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Exelon and Constellation Merge; E.ON; Japan

Here's the news, via World Nuclear News:
Exelon and Constellation Energy have announced a $7.9 billion merger. Under the name Exelon, the resulting firm will be America's largest generator of nuclear power by an even greater margin. 

A definitive agreement posted today will see a stock-for-stock transaction combine the two companies. The new firm wants to take advantage of Exelon's large low-carbon generation fleet and Constellation's customer-facing business. 
The CEO's of the two company's, John Rowe of Exelon and Mayo Shattuck of Constellation, and Exelon's COO Chris Crane, held a press conference about this a little earlier today, so there'll be more on this later. 

Exelon is headquartered in Chicago and Constellation in Baltimore; the former has full or majority share in 17 nuclear reactors at 10 sites while Constellation Energy nuclear Group operates operates five reactors at three power stations - Maryland's Calvert Cliffs and New York's R.E. Ginna and Nine Mile Point.

Stay tuned.
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Over in Germany, E.ON's chief Johannes Teyssen tries to make the case for nuclear energy while not getting sticks thrown at him:

Speaking at a televised session of a commission to evaluate ethical questions related to atomic power generation, Teyssen said nuclear energy should be regarded as a "bridge technology" to help the country's transformation to a low-carbon, renewable energy supply.

"Germany unconditionally...needs to retain its ability the achieve its internationally binding climate protection commitments," Teyssen told a panel of energy experts from industrial companies, utilities, scientists, energy associations and non-governmental groups.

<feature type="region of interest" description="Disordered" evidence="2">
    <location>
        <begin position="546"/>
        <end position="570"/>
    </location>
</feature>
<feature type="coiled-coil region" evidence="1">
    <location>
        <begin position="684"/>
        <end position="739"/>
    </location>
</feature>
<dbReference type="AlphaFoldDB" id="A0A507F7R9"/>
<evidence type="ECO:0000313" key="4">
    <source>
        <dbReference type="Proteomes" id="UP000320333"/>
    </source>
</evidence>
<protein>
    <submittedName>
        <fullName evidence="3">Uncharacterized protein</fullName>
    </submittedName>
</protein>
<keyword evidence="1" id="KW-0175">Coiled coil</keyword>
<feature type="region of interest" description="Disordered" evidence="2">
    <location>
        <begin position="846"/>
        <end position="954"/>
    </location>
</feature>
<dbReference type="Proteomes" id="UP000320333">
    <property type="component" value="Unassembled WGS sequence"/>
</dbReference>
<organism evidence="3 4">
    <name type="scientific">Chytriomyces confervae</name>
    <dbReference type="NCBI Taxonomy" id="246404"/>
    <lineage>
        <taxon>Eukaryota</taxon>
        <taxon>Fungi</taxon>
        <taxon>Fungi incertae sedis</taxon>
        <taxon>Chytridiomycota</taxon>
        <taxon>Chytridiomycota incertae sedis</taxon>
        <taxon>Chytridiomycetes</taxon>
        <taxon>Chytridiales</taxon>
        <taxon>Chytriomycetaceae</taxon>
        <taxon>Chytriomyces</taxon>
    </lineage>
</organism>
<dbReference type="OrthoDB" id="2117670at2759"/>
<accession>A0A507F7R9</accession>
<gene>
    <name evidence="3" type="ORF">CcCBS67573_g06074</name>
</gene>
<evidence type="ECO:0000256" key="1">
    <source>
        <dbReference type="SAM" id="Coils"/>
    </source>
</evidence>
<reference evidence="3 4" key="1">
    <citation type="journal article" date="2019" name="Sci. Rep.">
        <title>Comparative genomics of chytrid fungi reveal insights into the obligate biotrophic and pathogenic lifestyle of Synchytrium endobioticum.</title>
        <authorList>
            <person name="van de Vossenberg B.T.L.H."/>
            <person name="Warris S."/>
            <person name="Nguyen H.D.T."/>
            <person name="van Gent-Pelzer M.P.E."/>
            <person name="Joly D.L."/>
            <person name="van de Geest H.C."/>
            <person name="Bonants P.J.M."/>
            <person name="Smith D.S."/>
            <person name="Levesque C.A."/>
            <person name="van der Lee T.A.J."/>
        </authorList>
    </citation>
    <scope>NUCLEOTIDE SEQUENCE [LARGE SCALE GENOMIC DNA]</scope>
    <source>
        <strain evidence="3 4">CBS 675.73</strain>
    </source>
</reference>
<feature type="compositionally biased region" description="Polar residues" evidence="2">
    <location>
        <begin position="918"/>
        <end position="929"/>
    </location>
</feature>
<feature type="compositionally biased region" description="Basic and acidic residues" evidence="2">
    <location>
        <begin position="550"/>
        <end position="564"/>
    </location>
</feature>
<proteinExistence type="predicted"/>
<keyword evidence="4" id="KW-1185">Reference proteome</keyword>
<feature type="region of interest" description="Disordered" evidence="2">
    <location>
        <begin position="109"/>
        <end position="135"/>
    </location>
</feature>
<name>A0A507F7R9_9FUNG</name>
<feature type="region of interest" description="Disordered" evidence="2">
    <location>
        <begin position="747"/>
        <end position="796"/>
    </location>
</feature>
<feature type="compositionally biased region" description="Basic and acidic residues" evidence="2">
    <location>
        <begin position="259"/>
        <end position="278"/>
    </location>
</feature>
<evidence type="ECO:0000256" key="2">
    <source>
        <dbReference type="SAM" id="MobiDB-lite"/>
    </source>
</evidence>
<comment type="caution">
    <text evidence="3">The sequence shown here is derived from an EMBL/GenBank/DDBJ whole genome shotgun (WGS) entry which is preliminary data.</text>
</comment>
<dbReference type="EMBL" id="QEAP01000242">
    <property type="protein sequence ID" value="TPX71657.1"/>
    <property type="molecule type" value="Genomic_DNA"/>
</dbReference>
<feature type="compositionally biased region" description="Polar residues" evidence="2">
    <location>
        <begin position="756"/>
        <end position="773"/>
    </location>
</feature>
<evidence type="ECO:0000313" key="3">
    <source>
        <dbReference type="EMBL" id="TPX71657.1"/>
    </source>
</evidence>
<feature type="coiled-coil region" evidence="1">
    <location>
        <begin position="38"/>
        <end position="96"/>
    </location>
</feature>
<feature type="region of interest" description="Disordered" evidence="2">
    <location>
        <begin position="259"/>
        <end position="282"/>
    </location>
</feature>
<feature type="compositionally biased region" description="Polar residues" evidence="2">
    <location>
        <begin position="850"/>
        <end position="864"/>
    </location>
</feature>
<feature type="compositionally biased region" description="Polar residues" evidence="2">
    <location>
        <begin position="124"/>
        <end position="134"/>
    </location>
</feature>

Meeting Germany's climate protection goals--which include a 40% reduction of carbon dioxide emission by 2020 compared with 1990 levels--will be impossible if all of Germany's 17 nuclear reactors "were to be switched off by the end of this decade," Teyssen said.

So true. E.ON has energy interests throughout Europe, though it is headquartered in Dusseldorf. 
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Some news about Fukushima Daiichi, via NHK:


The operator of the troubled Fukushima Daiichi nuclear plant in northeastern Japan has reassessed its estimates of fuel damage in reactors No.1 to No.3.

Tokyo Electric Power Company on Wednesday announced new estimates of damage after the country's nuclear safety agency questioned the accuracy of the initial assessments. The utility has revised the estimated fuel damage in the No.1 reactor from 70 percent to 55 percent, saying radiation levels were not correct.
TEPCO also says that it acted inappropriately in excluding fuel damage of less than 5 percent in calculating total damage ratios for the No.2 and No.3 reactors.
E.On's Johannes Teyssen. The company color is orange, so you'll often see him posed against this kind of backdrop. 

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